Ten company-sabotaging employees
We all know what it’s like to be promised, “I’ll get back to you on that question,” only to never hear another word. Likewise, we’ve all dealt with colleagues who draft off of others’ achievements, salespeople who don’t stand behind their products when the crap hits the fan, and bosses who pass the buck far more often than they stop it. Chances are, when you come across these situations in your daily life, you chalk them up to customer service slip-ups, leadership breakdowns, personnel issues, and poor communication.
But according to Julie Miller and Brian Bedford, you can actually trace these problems back to something much more granular but no less serious: a lack of accountability.
“When employees behave with a lack of accountability, their actions hurt your bottom line, whether that’s through low personal productivity, negatively affecting morale, alienating coworkers and customers, or something else,” said Miller, coauthor with Bedford of Culture Without Accountability—WTF? What’s the Fix? “The good news is, if you’re vigilant and proactive, you can catch and handle these accountability issues before they grow into ‘customer service problems,’ ‘leadership breakdowns,’ and so on,” she said.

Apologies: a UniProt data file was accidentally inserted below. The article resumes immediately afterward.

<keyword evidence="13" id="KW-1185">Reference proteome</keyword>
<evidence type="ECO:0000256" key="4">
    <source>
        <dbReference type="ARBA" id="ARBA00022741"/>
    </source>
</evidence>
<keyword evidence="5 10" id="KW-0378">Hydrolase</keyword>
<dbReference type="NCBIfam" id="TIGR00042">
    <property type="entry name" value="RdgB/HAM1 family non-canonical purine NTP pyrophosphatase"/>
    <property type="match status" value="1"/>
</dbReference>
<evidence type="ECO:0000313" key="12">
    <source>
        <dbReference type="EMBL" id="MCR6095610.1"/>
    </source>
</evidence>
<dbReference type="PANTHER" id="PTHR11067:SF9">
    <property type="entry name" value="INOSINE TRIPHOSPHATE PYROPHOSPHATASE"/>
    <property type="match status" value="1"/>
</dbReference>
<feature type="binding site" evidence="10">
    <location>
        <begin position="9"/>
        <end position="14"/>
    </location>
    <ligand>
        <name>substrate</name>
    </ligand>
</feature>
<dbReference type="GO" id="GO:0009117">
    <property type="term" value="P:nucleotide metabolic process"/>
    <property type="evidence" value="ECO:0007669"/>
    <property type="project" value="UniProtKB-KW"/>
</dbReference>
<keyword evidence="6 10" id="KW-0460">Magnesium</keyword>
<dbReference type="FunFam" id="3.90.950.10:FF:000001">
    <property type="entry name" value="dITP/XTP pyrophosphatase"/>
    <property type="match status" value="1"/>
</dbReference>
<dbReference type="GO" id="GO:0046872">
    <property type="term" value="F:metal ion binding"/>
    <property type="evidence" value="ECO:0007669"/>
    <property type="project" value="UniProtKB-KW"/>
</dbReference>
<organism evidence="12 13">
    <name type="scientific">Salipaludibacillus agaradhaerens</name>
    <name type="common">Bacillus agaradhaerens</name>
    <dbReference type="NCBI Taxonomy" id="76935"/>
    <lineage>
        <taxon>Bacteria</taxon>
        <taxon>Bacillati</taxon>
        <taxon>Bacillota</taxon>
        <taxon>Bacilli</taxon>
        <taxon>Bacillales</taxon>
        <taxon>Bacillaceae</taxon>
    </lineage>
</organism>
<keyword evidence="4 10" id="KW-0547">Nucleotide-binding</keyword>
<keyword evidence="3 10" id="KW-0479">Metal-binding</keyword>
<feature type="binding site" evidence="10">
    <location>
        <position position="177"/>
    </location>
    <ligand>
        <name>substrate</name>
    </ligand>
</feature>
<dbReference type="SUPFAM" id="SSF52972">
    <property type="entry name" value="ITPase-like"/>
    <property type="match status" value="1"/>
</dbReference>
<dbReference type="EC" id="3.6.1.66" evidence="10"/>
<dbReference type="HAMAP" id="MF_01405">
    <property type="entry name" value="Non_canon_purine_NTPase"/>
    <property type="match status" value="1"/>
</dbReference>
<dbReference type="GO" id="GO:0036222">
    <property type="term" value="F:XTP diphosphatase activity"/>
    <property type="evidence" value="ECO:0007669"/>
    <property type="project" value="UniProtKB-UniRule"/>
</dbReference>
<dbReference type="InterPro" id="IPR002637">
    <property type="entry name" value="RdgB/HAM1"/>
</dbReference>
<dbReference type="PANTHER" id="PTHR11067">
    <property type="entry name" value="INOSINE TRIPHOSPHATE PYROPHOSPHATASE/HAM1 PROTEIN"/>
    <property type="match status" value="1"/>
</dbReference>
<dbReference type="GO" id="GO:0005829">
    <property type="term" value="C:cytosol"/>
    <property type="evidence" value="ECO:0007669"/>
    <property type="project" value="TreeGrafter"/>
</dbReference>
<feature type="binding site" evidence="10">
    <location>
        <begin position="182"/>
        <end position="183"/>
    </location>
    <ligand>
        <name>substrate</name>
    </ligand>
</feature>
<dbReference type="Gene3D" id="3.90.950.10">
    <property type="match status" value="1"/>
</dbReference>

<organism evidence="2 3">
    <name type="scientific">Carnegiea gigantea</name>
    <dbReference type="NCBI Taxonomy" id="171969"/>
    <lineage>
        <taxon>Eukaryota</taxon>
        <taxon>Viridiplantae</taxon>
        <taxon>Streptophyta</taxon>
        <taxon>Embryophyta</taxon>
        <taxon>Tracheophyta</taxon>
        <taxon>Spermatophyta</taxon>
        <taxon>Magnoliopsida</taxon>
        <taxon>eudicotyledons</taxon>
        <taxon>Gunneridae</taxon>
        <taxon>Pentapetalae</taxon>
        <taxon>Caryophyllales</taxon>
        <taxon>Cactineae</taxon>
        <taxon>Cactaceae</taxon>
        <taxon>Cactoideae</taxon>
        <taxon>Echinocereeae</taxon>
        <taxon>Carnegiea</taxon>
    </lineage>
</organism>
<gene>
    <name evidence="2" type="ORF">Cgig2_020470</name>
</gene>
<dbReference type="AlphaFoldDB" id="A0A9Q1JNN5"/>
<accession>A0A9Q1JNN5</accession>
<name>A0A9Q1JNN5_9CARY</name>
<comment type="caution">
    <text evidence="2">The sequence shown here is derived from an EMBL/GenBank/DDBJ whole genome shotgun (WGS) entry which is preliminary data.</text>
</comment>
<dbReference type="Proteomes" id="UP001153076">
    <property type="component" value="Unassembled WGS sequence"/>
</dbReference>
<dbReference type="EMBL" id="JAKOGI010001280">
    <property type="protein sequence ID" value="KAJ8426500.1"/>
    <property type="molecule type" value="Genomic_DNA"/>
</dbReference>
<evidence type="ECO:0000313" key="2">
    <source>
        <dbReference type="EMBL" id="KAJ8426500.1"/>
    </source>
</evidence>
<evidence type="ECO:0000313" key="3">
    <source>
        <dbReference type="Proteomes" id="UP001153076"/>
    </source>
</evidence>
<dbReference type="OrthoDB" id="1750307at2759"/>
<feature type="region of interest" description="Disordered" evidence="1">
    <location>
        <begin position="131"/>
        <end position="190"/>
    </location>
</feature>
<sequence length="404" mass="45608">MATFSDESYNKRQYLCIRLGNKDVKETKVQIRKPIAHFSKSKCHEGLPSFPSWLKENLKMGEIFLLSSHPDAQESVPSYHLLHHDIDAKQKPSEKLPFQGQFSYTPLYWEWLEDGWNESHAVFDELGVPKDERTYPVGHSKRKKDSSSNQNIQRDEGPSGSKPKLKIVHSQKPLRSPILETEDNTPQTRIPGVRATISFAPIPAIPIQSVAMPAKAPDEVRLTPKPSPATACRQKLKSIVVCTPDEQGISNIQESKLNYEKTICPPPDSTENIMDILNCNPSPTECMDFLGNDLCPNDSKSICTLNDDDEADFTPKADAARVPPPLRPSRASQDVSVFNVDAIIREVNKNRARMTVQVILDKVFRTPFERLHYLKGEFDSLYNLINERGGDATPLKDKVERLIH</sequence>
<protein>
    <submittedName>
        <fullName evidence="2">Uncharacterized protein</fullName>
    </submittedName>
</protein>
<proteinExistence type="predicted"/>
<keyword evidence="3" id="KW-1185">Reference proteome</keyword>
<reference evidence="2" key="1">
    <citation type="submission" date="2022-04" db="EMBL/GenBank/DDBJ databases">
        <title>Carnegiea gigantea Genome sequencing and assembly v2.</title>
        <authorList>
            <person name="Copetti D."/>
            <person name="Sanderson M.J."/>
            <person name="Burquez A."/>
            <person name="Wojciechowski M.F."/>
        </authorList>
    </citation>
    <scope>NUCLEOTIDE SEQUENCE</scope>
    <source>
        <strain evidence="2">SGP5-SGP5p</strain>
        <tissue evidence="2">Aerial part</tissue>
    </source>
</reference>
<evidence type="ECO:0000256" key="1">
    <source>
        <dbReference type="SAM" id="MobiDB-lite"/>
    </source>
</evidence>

“If you’re a leader, it’s your job to hold your people responsible for what they do and don’t do,” Bedford noted. “That means rewarding behaviors that help your company grow and promptly addressing those actions and habits that have a more negative impact. Don’t wait for something to go majorly wrong to do damage control. Remember, accountability is built or broken in the day-to-day.”
In Culture Without Accountability—WTF? What’s the Fix?, Miller and Bedford examine what can happen when businesses, teams, families, and individuals shirk accountability. Here, they share ten types of accountability-sabotaging employees to watch out for:
The cavalier promise maker. We’ve all dealt with this person. “I’ll make sure I get back to you tomorrow.” “The product will be delivered by Thursday.” “Of course we can handle that order volume.” …Do these comments sound familiar? For the cavalier promise maker, it’s easy to promise someone the moon (especially if that promise makes the speaker look good!), but follow-through is a different story entirely.
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